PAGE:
Amid ongoing protests and a collapsing economy, Venezuela has nationalized the country’s General Motors plant. The move has drawn condemnation from GM, which has halted operations, and from Secretary of State Rex Tillerson, who has accused Nicolas Maduro’s government of “violating its own constitution.” One suspects that an appeal to legal principle will have little chance of moving Maduro.
The socialist dictator’s grip on power appears increasingly tenuous, and asset grabs such as this one will do little to reverse the fundamental dysfunction in the Venezuelan economy. Perhaps more important to his overall strategy will be the distribution of seized civilian arms to the government-loyal “militias” on which Maduro is relying on as the protests escalate. Even in one of the areas in which he is most popular, Maduro has faced protesters armed with rocks.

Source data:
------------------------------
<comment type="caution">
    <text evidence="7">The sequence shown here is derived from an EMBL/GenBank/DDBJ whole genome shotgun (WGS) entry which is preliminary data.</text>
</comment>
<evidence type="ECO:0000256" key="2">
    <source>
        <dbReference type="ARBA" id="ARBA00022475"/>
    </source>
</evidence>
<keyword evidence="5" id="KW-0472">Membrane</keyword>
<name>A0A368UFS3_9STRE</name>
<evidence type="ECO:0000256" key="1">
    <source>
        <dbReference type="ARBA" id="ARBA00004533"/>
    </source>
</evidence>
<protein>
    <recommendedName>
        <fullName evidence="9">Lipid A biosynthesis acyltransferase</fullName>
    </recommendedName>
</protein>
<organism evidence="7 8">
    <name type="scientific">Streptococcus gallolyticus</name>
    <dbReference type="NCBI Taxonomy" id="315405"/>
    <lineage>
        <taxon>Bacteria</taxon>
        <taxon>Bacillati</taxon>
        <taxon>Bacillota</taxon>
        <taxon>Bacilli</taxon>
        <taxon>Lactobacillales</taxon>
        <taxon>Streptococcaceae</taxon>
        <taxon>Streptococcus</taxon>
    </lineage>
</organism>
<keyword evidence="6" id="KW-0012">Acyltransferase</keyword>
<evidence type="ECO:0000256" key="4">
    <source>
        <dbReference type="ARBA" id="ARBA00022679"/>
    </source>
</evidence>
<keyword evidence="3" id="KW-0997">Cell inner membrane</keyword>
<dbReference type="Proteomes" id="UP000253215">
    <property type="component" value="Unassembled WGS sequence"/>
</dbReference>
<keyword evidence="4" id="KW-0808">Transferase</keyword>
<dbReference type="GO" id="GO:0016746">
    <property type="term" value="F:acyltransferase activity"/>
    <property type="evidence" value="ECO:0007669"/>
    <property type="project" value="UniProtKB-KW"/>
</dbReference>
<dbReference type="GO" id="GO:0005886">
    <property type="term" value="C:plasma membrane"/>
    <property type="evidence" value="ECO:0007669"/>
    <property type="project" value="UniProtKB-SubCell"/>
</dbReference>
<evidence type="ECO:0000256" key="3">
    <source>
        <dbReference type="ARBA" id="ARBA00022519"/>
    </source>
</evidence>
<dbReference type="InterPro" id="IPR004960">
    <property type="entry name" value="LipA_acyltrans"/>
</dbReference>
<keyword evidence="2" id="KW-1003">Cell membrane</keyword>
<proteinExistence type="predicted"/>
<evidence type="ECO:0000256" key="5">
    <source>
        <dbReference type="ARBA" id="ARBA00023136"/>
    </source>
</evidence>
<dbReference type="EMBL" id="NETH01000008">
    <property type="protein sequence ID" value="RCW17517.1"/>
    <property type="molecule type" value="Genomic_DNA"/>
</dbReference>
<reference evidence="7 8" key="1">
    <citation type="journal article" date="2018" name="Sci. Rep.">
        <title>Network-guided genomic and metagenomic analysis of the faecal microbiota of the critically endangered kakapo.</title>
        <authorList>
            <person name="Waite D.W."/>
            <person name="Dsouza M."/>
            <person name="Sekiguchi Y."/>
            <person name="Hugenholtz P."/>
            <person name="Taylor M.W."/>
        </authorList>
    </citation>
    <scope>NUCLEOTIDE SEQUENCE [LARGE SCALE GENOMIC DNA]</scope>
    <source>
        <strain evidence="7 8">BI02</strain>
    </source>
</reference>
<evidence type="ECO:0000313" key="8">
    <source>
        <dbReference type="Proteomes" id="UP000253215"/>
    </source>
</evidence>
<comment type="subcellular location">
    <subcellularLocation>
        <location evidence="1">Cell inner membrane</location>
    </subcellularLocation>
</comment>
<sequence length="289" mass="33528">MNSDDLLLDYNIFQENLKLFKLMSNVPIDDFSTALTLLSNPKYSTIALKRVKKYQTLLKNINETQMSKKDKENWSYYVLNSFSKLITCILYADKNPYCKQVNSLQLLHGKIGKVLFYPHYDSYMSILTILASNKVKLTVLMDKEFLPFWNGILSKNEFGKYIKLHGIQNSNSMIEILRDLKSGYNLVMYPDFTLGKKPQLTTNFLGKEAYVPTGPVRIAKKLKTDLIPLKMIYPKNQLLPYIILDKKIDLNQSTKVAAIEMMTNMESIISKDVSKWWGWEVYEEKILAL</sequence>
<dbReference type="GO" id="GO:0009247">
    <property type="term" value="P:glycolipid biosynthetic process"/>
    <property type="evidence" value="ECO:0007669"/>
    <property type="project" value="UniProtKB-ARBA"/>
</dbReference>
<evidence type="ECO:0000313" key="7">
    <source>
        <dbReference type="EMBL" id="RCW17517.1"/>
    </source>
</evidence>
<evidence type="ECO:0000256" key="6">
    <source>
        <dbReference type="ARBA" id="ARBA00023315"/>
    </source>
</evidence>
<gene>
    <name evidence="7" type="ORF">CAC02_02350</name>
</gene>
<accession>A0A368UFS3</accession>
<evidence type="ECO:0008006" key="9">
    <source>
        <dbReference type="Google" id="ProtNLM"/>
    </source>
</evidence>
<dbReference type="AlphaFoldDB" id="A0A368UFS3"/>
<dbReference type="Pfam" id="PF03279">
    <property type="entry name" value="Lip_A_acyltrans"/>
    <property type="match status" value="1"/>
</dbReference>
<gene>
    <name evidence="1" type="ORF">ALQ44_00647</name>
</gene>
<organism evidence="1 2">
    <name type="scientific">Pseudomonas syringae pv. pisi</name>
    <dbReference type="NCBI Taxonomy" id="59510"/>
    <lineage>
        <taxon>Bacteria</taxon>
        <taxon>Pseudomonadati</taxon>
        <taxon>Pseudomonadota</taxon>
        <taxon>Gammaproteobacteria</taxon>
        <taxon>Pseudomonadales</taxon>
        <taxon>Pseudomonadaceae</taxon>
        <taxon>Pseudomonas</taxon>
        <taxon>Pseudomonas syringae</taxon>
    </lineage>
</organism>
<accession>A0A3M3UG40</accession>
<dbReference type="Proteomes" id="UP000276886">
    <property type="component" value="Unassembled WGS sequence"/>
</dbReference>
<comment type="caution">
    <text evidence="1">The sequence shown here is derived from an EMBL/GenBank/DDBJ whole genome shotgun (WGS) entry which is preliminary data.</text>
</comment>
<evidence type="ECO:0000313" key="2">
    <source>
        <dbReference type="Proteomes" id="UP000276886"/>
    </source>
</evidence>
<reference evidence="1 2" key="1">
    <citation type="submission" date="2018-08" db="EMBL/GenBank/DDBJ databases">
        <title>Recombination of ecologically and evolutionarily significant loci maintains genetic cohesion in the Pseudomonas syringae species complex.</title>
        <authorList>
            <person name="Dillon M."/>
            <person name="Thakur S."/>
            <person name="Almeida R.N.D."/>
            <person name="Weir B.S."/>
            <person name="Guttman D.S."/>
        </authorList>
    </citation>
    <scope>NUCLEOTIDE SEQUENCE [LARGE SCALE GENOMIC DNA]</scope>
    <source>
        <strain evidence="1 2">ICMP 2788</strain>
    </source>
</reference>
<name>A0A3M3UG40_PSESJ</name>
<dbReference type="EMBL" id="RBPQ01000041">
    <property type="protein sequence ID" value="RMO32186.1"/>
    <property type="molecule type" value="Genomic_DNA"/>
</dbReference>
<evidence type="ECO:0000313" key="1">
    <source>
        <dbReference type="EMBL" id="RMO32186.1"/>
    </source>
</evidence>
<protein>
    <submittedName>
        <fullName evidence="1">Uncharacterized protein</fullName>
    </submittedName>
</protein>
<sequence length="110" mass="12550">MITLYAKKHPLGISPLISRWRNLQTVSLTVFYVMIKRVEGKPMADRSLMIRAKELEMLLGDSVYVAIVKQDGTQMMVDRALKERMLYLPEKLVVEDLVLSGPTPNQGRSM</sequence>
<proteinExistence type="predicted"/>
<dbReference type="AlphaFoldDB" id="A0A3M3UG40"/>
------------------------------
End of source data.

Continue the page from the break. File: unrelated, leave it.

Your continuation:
It does not look good on the ground. Those participating in the so-called “mother of all protests” have suffered waves of arrests and injuries — and at least two have been killed by government-aligned militias. At the everyday level, the people are languishing nationwide from shortages of everything from food to toilet paper. Seizing a car plant might put a dent in GM’s stock, but it will do little else besides.